Asian markets fell in early trading Tuesday as tensions in Hong Kong ratcheted up following protests Monday that shut down the city’s airport.
Hong Kong’s airport, one of the world’s busiest, struggled to reopen Tuesday, while protests continued, though at a smaller scale. While some flights resumed, many were canceled amid a backlog of flights following Monday’s closure.
After 10 weeks, the pro-democracy demonstrations show no sign of letting up, while Chinese officials have used the term “terrorism” to describe the protests. The clashes have weakened investors’ confidence, some analysts said, and there are fears that a harsh crackdown by China could trigger a global market selloff.
“Dropping the ‘T’ word is particularly disturbing as it does suggest a more aggressive mainland response, which triggered a wave of risk aversion across global markets,” Stephen Innes, managing partner at VM Markets, said in a note Monday night.
Meanwhile, China’s central bank set the yuan’s midpoint weaker than 7 per U.S. dollar for a fourth straight day Tuesday. The reference point of 7.0326 per dollar was weaker than the previous day, but still stronger than what analysts had expected.
Hong Kong’s Hang Seng Index HSI, -1.86% fell 1.7%, while the Shanghai Composite SHCOMP, -0.74% slipped 0.7% and the smaller-cap Shenzhen Composite 399106, -0.93% retreated 0.9%. Japan’s Nikkei NIK, -1.10% dropped 1.1% following a holiday Monday, and South Korea’s Kospi 180721, -0.62% edged down 0.6%. Benchmark indexes in Taiwan Y9999, -0.76% , Singapore STI, -0.81% and Indonesia JAKIDX, -0.47% all fell, while Australia’s S&P/ASX 200 XJO, -0.40% inched down slightly.
Among individual stocks, SoftBank 9984, -2.61% dropped in Tokyo trading, along with Fast Retailing 9983, -1.42% and Nintendo 7974, -2.51% . In Hong Kong, casino operator Galaxy Entertainment 27, -3.19% , insurer AIA Group 1299, -2.78% and developer Sino Land 83, -1.94% fell. Samsung 005930, -1.26% declined in South Korea, while Foxconn 2354, -0.65% fell in Taiwan. Beach Energy BPT, +2.66% surged in Australia, as did Fortescue Metals FMG, +2.80% .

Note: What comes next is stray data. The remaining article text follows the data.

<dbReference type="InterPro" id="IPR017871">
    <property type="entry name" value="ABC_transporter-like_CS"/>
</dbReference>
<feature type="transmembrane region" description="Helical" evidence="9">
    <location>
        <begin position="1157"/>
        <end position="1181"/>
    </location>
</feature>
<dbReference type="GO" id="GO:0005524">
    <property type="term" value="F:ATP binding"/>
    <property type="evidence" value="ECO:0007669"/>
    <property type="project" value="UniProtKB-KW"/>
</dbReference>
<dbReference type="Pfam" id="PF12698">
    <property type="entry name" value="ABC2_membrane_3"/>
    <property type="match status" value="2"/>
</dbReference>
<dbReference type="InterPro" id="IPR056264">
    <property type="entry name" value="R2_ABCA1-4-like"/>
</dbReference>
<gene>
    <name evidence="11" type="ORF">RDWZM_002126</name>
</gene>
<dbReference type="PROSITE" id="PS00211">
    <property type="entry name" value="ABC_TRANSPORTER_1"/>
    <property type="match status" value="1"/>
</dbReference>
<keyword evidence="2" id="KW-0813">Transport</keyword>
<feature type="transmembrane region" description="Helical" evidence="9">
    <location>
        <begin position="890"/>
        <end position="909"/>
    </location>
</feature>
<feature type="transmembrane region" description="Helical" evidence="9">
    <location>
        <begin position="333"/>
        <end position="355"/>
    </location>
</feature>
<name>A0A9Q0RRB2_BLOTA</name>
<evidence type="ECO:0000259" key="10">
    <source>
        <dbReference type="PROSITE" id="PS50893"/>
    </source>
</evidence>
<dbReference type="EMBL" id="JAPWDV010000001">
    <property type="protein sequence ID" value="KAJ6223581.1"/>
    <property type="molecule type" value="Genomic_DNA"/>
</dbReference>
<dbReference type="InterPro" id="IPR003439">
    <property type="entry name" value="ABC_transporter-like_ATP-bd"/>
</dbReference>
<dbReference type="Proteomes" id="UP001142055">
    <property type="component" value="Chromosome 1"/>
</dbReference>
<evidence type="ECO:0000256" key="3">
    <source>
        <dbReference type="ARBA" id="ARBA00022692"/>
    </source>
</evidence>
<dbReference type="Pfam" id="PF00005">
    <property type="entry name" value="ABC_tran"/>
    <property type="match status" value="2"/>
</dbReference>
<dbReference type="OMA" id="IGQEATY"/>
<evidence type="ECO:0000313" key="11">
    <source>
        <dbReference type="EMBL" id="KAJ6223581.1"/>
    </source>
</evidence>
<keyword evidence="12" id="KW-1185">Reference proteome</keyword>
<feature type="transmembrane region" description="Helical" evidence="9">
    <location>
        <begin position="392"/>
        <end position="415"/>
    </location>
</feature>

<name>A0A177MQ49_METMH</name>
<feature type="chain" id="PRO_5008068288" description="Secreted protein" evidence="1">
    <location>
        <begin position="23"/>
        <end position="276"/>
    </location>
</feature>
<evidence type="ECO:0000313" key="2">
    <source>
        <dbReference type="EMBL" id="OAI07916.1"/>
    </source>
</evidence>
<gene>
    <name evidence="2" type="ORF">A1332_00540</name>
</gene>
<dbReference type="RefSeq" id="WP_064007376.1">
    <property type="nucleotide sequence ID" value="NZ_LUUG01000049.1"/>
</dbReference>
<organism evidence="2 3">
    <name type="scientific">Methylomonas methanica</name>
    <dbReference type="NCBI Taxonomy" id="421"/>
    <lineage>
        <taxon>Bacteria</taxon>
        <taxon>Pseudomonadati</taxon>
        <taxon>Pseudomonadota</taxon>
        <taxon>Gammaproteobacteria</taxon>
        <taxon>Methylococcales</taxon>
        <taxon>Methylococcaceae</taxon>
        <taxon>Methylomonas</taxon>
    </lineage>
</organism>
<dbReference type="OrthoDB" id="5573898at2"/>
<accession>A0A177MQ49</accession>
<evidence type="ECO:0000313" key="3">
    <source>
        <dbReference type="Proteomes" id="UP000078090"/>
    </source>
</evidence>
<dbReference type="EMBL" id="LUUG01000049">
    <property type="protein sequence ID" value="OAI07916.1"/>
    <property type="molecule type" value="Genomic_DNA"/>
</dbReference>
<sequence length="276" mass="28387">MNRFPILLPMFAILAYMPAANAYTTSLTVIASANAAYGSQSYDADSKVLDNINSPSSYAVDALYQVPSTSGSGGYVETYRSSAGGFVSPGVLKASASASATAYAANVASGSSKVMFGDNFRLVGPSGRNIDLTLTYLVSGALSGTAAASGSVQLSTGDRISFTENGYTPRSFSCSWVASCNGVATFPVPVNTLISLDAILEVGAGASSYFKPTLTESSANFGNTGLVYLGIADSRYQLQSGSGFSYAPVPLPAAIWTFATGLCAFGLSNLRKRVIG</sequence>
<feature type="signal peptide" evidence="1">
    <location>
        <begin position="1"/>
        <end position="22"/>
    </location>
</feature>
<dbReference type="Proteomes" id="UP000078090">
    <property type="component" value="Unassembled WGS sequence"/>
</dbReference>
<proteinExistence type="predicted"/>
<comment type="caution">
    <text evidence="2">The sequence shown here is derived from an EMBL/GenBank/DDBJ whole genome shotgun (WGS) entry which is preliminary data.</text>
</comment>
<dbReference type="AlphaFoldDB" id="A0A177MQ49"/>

Investor anxiety has also been fed by President Donald Trump’s threat of new U.S. tariff hikes on Chinese goods and weaker-than-expected data from India, Argentina and Singapore.
“The global economy is perched precariously, hoping for a positive inflection, but braced for a stumble,” said Vishnu Varathan of Mizuho Bank in a report.
On Wall Street, the benchmark S&P 500 had its biggest decline in a week while the Dow Jones Industrial Average lost nearly 400 points. Selling was widespread. Technology companies and banks accounted for a big share of the decline.
Investors sought safety in U.S. government bonds, sending their yields tumbling. The price for gold, another traditional safe-haven asset, closed higher.
Trump has promised 10% tariffs on some $300 billion in Chinese imports that haven’t already been hit with tariffs of 25%. The new tariff would go into effect Sept. 1 and more directly affect U.S. consumers.
Last week, Trump said he’d be “fine” if the U.S. and China don’t go ahead with a meeting next month, dampening investors’ hopes for a resolution.
Benchmark U.S. crude CLU19, -0.15% lost 13 cents to $54.80 per barrel in electronic trading on the New York Mercantile Exchange. The contract gained 43 cents on Monday to close at $54.93. Brent crude BRNV19, -0.17% , used to price international oils, declined 19 cents to $58.38 per barrel in London. It added 4 cents the previous session to $58.57.
The dollar USDJPY, +0.12% gained to 105.57 yen from Monday’s 105.30 yen.